AE: Um, every now and then we are. You know, that's one thing that Dave Filoni is really great at, we’ve gotten to know our characters and it’s almost like we know their tone and slang, how they'd say things. I’m able to change a word or two but in terms of ad libbing beyond that, we don’t do that. The writing team was truly fantastic, top notch, and we never really have to change anything. Every now and then there’ll be something. They'll have Ahsoka saying 'yeehaw' and while I’m a southern girl at heart and I’ve been known to say that, Ahsoka wouldn’t say that. We’ve gotten to know them well enough to change things they wouldn’t ever say.
L: It probably helps it comes across more natural.
AE: Dave  let me bring my own sarcasm to Ahsoka and so I trusted him in terms of what he thinks she should say. There’s a very fine line between being bratty and joking around.

L: How did you go about creating
AE: Oh jeez, I had the idea, uh, over 3 years ago and it took me a while to convince people there was a market for female sci-fi fans, you know, cause I found in my research that close to ½ of sci-fi fans are women and it didn’t make sense that there wasn’t any merchandise for the women to buy when 85% of the consumer market is women! So women are the ones doing all the buying and close to half of all sci-fi fans are women and it just wasn’t adding up. It’s like, why isn’t someone catering to this fan base, because there are so many passionate women who love sci-fi just as much as the men do.
L: Which is definitely true. Whenever I try to buy sci-fi clothes I skip over the girl clothes immediately because there’s never anything available and go straight to the guys, so DEFINITELY  stood out to me as a fan.
AE: Yeah, exactly, exactly. I have to thank Lucas Films and SyFy cause they were our first deal. Pretty much from the beginning, Lucas Arts gave us the opportunity to make Star Wars merchandise for women right out of the gate and then Syfy as well, they believe in their female fans, are listening to their female fans and I just have to thank them for the opportunity to play with their property.
L: Do you personally approve every design?
AE: Yeah, I think the biggest misconception is that HerUniverse was started by someone else and I’m just endorsing the brand. It was my idea from the beginning and I’m involved in every single step. I’m not an artist so I work with an artist to create the look or I can go through Lucas Art’s style guide of images that I can pick out and mix and match things from. I’m involved from the initial concept to the hang tag to the wash and dry test of every shirt. I cant stand when shirts I buy shrink to half their size so it’s something very, very important to me.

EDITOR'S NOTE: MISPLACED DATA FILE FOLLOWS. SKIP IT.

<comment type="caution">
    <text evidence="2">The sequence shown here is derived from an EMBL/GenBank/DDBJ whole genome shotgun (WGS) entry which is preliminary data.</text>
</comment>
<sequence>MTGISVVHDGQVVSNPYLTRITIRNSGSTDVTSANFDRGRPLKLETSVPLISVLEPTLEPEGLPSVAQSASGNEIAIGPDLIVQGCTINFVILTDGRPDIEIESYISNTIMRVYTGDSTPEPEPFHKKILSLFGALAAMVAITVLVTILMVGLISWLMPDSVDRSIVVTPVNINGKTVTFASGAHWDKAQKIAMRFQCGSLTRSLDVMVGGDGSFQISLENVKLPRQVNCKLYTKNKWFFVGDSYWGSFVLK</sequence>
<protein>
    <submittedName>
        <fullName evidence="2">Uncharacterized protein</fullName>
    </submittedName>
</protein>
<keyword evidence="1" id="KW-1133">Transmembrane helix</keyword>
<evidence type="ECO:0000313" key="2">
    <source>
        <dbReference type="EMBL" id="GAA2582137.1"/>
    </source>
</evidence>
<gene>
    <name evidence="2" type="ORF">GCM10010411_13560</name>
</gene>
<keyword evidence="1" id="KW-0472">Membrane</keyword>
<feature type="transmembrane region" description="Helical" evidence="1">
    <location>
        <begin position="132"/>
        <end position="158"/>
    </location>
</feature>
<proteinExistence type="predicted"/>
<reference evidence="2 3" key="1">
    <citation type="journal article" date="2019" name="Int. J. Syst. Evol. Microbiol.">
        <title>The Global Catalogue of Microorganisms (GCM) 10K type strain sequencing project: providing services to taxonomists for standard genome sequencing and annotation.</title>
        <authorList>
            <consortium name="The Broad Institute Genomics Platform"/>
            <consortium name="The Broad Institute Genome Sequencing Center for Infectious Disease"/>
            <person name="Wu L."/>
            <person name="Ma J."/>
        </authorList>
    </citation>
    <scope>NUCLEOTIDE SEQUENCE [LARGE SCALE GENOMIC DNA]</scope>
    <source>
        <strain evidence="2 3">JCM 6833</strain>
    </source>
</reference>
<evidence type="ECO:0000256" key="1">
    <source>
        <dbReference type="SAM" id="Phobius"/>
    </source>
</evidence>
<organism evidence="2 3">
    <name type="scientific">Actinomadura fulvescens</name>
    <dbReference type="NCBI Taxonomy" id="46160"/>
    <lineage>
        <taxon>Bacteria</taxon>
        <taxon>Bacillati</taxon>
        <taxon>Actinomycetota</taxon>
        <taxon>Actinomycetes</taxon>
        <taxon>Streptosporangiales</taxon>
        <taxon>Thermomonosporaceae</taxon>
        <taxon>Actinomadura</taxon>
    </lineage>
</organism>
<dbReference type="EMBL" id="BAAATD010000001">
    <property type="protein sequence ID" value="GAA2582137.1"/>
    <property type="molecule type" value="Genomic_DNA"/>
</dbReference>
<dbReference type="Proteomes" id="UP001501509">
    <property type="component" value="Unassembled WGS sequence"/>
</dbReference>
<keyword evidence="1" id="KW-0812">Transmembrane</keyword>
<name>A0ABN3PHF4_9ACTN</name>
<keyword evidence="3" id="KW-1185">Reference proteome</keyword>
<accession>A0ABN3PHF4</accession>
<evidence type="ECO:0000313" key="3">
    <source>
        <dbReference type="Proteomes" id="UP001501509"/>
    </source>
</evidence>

L: That warms my heart because a lot of times, things become  commercialized and the personal touch is lost.
AE: HerUniverse is a full time job. It’s what I do all day long. It needs extra attention and I wanna do my best and make sure everything is perfect.
L: I read somewhere online that you designed a dress when you were 11 or 12. Do you plan on expanding HerUniverse to all kinds of clothes? I for one, would embrace a deathstar skirt.
AE: Oh, that’s awesome. Yeah, I would love to, that’s definitely in the future. The hard part with HerUniverse is I feel there’s so much catch up to do because the guys have so many items. The women don’t have much of anything and it’s kind of overwhelming. Dresses are something I want to get into but it’s going to take a while. Everyone’s body is different and they have to be custom made and printed. We buy the blank t-shirt and do the printing ourselves so dresses are a bit more tricky. Definitely in the future. 
L: Do you have any tips for people who want to get into the voice acting industry or just wanna start their own business?
AE: Practice, lots of practice. For voice acting and acting in general, I started out in community theater and got an agent in Orlando where I grew up. The actors unions are very important and must be joined. I’d look up and do your research. Listen to people’s voices and get into mimicking until you can carry a full conversation in another voice. You know how people say it’s fun to people watch? Listen to other people. You need to be able to do all kinds of voices on cue. For a business, I don’t know where to begin. If you have a dream to do something, never give up. It sounds cliché and cheesy but it took a good 2 years for HerUniverse to get off the ground. I can’t tell you how many people told me no and it’d never work. If Plan A fails go to Plan B. I think I went to Plan G before it actually happened. When a door slams, a window opens. I truly believed there was a market for this. Don’t give up and keep going.
L: It’s great that you’re enjoying what you do!
AE: You have to enjoy it otherwise you’ll be miserable!!